Too Late is a movie buff’s wet L.A. dream

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      Starring John Hawkes. Rating unavailable

      Too Clever might have been a better title for this tricky exercise in L.A. neonoir, which squishes the ’70s mannerism of Chinatown and The Long Goodbye through a Tarantino meat-grinder for mixed results.

      For his graduation to feature films, writer-director Dennis Hauck gave himself some formal restrictions. The film is shot on 35mm stock (and projected that way here), and each of five “chapters” consists of one 22-minute take. Celluloid grain enhances the woozy, Lucky Strike vibe of Too Late, which also leans heavily on analogue oldies for the soundtrack. For maximum movie geekdom, you must enjoy a surfeit of rib-elbowing self-consciousness. This is, after all, a tale in which archetypes talk about their actions in terms of rewinding VHS tape, and the climax happens at a drive-in where ’60s cult classic Carnival of Souls is screening. (Excellent choice, by the way.)

      Given the requisite, post–Pulp Fiction time-jumping, the flimsy narrative through-line rests entirely on indie star John Hawkes, who obviously enjoys, in a beaten-down way, playing a shaggy private eye called Sampson. His Delilah is the Oz-nodding Dorothy (Teen Wolf heroine Crystal Reed), a stripper on the run who calls Sampson for help, years after their first encounter.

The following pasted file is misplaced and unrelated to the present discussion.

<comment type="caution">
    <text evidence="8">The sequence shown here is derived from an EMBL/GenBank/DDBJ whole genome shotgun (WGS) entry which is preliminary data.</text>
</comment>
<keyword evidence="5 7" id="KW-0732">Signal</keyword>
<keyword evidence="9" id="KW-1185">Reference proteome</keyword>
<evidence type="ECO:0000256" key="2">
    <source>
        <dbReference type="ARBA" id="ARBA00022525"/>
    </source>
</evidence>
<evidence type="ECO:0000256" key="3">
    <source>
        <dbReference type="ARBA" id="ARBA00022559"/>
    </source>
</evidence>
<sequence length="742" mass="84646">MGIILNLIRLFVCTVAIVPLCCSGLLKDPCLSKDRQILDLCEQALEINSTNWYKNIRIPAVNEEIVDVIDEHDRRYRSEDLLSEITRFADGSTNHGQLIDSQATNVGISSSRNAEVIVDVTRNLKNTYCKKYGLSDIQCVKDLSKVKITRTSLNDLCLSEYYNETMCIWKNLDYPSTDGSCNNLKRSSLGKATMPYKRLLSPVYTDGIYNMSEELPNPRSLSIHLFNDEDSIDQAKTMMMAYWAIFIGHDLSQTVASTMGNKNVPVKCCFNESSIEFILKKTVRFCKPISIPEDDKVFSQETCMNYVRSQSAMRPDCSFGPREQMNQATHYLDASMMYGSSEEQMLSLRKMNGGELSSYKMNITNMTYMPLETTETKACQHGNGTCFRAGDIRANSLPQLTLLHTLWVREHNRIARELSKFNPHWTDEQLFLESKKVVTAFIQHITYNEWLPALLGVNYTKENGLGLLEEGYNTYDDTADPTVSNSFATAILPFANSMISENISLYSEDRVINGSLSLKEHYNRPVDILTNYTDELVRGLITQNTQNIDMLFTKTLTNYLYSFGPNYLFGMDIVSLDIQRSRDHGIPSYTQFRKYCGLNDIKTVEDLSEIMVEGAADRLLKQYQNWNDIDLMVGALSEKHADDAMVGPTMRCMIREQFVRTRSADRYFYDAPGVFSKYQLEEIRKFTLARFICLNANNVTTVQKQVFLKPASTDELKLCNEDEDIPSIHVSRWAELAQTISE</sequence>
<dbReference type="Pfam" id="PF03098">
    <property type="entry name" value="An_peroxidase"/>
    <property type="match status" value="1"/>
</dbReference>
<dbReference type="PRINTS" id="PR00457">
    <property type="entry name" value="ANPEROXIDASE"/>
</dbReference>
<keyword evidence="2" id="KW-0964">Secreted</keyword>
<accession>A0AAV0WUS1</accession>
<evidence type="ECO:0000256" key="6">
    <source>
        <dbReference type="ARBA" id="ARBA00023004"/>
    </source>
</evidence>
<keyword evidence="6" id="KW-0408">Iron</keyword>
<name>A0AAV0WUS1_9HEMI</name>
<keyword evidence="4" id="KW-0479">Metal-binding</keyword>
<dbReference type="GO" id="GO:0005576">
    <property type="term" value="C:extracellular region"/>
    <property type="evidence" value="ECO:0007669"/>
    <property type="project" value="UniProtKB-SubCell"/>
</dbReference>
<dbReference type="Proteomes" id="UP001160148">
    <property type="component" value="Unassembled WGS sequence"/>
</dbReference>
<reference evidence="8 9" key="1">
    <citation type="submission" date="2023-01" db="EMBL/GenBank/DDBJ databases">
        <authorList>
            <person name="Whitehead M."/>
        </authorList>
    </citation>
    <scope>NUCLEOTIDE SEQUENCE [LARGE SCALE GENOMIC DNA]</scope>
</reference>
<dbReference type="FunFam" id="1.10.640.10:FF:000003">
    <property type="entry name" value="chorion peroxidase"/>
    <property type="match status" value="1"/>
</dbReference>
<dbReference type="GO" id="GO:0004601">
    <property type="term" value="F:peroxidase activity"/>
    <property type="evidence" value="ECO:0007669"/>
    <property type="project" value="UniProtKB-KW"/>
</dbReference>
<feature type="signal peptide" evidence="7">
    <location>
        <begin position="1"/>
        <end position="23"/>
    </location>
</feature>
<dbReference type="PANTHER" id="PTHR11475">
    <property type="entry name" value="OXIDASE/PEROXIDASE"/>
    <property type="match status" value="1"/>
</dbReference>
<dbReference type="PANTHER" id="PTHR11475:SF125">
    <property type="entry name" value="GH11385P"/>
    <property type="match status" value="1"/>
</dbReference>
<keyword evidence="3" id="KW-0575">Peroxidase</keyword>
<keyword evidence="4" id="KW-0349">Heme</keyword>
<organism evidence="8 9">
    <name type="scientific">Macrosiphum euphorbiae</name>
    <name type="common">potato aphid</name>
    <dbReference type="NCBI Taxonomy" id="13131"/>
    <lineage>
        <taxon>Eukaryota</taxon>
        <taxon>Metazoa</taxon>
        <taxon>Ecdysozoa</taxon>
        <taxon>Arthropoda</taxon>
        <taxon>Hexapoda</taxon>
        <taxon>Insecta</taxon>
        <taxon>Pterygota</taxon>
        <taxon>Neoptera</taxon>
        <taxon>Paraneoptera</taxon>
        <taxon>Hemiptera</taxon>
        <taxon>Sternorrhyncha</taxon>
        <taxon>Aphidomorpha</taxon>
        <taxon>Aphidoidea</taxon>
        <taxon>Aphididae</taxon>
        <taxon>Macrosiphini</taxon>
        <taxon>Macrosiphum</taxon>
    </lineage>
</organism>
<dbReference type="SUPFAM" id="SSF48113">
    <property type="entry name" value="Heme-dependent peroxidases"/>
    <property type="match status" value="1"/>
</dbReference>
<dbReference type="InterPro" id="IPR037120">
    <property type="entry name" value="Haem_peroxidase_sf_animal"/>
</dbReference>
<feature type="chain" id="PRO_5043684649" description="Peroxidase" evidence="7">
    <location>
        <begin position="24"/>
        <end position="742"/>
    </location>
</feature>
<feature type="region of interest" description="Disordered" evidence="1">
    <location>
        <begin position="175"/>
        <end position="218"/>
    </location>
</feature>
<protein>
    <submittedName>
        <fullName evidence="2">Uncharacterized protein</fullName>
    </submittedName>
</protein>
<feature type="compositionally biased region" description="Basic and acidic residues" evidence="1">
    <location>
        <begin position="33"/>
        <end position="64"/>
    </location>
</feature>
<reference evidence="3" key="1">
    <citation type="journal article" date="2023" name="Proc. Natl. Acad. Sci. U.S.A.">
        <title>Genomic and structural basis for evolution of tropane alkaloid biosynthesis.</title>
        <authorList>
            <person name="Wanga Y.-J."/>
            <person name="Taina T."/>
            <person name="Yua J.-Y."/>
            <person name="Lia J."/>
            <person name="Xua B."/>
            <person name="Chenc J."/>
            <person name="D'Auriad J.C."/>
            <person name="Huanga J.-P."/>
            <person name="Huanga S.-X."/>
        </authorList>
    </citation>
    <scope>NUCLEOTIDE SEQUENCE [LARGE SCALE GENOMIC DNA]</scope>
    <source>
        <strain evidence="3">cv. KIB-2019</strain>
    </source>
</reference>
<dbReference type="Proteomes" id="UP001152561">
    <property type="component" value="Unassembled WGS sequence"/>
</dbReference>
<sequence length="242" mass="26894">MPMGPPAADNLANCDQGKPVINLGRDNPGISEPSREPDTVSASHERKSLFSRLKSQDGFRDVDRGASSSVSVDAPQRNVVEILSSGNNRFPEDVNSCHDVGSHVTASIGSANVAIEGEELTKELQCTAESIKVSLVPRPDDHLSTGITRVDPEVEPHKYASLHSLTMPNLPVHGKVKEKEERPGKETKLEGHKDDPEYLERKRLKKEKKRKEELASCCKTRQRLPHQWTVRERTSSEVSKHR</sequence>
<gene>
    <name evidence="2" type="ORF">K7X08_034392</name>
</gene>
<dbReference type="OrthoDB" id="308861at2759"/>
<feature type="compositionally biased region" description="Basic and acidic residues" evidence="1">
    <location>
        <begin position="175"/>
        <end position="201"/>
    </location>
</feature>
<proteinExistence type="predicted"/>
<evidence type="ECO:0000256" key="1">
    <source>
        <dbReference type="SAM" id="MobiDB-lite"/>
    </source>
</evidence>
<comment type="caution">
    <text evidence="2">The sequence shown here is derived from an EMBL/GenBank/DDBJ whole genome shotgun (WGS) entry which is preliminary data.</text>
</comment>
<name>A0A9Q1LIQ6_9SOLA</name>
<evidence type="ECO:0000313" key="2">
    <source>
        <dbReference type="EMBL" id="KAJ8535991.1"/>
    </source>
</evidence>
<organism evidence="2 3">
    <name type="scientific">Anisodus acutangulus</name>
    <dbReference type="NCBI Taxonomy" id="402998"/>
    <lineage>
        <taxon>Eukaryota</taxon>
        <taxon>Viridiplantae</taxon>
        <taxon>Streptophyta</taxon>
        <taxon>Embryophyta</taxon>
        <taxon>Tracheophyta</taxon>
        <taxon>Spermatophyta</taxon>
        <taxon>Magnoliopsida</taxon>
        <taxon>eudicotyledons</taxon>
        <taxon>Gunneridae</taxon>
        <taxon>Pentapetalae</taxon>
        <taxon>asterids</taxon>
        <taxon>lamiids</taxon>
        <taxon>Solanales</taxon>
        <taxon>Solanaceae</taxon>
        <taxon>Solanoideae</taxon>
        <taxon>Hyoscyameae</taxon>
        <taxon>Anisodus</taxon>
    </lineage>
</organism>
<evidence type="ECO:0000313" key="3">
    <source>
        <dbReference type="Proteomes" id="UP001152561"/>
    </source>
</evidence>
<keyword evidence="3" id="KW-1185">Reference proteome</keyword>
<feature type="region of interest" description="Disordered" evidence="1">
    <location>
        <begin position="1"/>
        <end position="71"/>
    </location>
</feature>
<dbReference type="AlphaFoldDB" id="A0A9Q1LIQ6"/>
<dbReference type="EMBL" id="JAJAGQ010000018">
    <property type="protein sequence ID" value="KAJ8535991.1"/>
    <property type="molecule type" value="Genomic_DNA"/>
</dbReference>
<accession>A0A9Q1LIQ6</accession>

In stand-alone vignettes that sometimes play like the shorts this young director used to make, we spend time with such veterans as Robert Forster, Jeff Fahey, and Joanna Cassidy, as assorted desperate characters. Among newcomers, the most striking is Nepal-born, Australia-raised Dichen Lachman, as a colleague of Dorothy’s whom Hauck manages to keep bikinied throughout.

      It’s hard to determine if the film’s casual sexism is spoof-tastic or what, because there’s no real directorial POV offered, other than obsessive cinemaphilia. Except when pushing for unearned emotions in the last reel, most conversations are either talky expositions or empty-calorie monologues of the Royale-with-cheese persuasion. This thing is mildly tasty, but no one will say it’s organic.